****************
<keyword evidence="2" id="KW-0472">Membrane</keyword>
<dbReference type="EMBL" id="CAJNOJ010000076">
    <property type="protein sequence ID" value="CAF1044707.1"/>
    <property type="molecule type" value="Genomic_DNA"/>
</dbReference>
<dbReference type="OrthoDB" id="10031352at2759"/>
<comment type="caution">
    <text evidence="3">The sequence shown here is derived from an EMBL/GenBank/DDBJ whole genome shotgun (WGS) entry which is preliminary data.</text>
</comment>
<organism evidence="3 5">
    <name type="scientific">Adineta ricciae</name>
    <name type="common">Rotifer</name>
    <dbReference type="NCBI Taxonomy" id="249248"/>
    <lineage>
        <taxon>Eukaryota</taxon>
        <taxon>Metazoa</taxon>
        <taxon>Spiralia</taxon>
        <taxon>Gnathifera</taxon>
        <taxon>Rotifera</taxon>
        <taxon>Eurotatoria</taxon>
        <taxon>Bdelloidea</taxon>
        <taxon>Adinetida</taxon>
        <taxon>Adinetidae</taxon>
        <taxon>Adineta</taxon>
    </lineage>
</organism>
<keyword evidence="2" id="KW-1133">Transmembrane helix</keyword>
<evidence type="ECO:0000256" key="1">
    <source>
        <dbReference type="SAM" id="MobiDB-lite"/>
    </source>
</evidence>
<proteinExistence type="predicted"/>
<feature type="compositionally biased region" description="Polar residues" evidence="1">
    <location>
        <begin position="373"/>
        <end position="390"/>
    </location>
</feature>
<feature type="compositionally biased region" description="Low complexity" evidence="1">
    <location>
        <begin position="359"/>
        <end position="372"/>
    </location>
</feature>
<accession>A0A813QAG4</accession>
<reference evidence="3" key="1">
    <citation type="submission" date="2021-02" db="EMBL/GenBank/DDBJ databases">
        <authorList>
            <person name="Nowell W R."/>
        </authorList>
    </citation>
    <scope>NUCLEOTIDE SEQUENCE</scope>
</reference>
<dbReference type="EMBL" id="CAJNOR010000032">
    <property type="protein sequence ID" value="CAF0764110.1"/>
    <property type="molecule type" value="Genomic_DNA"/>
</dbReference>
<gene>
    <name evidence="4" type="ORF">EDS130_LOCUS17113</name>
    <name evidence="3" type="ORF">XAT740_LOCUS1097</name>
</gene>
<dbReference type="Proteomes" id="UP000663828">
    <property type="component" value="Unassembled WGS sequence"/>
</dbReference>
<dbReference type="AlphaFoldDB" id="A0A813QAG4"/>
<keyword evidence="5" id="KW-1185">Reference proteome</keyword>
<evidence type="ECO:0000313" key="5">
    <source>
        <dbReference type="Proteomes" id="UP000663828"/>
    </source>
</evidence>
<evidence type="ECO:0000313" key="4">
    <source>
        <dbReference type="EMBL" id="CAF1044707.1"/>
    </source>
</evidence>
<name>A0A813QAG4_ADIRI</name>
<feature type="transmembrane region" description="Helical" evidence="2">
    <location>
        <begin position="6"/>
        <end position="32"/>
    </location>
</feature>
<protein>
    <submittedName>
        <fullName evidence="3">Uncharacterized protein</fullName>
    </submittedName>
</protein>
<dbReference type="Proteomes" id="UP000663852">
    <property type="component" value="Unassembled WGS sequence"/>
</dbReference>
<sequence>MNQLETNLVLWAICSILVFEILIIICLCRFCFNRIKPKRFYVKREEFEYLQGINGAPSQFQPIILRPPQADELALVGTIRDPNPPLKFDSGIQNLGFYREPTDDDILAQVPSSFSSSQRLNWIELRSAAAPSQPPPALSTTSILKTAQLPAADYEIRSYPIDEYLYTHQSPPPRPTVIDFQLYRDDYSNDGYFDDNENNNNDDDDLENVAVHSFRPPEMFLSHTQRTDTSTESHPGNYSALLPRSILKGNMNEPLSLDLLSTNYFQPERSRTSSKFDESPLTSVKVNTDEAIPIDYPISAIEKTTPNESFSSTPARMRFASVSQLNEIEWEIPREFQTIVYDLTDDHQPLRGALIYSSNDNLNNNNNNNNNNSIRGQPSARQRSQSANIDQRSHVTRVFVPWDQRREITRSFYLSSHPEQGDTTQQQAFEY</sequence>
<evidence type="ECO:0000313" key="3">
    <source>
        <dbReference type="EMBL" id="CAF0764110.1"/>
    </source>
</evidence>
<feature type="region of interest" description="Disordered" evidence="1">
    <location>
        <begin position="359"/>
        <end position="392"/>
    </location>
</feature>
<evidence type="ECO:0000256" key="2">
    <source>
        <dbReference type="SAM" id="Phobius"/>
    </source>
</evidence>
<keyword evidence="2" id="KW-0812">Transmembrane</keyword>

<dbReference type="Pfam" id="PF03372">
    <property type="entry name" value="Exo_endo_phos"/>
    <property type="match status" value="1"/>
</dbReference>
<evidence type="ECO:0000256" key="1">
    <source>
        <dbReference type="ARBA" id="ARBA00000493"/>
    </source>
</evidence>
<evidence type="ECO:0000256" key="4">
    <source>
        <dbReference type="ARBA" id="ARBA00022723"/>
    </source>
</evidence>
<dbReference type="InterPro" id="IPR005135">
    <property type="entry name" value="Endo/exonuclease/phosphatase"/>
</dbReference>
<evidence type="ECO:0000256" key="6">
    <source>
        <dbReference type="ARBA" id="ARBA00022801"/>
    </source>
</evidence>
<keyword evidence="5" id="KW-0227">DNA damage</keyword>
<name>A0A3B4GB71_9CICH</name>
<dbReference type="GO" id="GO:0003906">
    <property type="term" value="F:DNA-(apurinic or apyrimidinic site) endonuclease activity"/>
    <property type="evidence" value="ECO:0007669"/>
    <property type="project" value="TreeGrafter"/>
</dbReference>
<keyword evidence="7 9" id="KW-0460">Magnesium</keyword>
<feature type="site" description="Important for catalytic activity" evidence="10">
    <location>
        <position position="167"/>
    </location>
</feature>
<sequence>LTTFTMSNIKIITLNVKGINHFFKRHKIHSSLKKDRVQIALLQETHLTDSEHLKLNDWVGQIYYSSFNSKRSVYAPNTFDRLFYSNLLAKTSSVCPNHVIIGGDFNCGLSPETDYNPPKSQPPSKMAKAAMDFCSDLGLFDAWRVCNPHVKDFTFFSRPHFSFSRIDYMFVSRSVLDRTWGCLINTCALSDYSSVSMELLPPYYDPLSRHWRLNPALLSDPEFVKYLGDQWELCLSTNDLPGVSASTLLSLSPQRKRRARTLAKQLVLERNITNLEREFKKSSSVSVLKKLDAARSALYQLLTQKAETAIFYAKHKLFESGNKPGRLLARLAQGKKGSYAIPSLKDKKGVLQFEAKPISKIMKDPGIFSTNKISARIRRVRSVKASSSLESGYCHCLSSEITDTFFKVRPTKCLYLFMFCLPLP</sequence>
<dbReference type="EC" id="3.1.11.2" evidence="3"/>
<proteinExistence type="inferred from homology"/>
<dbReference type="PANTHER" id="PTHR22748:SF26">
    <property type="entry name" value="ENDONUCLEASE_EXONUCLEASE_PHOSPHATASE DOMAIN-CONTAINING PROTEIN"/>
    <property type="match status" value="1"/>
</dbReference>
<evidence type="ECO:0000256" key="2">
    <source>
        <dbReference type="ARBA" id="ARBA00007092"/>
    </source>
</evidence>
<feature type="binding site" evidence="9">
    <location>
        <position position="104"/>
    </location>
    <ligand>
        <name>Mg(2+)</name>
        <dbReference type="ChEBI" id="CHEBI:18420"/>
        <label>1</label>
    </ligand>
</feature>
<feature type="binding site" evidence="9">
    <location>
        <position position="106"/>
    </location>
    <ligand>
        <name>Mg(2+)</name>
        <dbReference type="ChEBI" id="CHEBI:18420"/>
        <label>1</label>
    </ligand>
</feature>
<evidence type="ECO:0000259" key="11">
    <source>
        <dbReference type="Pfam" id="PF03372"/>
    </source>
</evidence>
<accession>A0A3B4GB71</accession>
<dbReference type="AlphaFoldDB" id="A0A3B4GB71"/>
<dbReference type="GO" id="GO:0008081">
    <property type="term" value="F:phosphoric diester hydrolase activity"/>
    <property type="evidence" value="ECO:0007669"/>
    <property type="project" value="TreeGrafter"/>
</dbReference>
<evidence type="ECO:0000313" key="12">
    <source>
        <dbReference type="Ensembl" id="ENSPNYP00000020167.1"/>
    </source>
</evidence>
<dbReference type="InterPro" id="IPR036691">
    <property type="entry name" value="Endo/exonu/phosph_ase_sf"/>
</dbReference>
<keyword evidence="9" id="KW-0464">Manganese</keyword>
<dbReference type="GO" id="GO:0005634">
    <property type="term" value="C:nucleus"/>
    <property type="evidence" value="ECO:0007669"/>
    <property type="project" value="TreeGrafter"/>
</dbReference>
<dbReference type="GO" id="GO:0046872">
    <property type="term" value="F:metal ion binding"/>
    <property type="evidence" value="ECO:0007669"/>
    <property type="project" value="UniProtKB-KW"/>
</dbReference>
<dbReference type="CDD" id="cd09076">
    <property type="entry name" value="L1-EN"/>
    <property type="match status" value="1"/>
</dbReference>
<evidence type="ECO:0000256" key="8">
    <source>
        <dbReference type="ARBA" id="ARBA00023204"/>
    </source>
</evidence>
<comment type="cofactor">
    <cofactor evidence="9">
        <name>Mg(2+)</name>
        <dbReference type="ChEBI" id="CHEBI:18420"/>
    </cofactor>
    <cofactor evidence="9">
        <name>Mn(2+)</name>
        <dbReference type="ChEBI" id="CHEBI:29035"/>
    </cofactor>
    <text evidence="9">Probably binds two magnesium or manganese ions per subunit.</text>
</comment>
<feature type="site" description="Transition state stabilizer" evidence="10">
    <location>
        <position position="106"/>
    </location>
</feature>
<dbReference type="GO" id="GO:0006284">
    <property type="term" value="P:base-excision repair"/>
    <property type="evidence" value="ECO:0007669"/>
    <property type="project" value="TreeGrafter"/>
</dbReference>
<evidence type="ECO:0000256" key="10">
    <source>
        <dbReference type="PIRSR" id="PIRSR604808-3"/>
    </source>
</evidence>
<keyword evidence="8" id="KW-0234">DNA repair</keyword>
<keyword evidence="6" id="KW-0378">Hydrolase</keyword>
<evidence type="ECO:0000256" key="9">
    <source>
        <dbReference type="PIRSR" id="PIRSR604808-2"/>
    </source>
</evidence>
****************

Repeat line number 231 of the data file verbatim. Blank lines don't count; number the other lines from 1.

        <position position="106"/>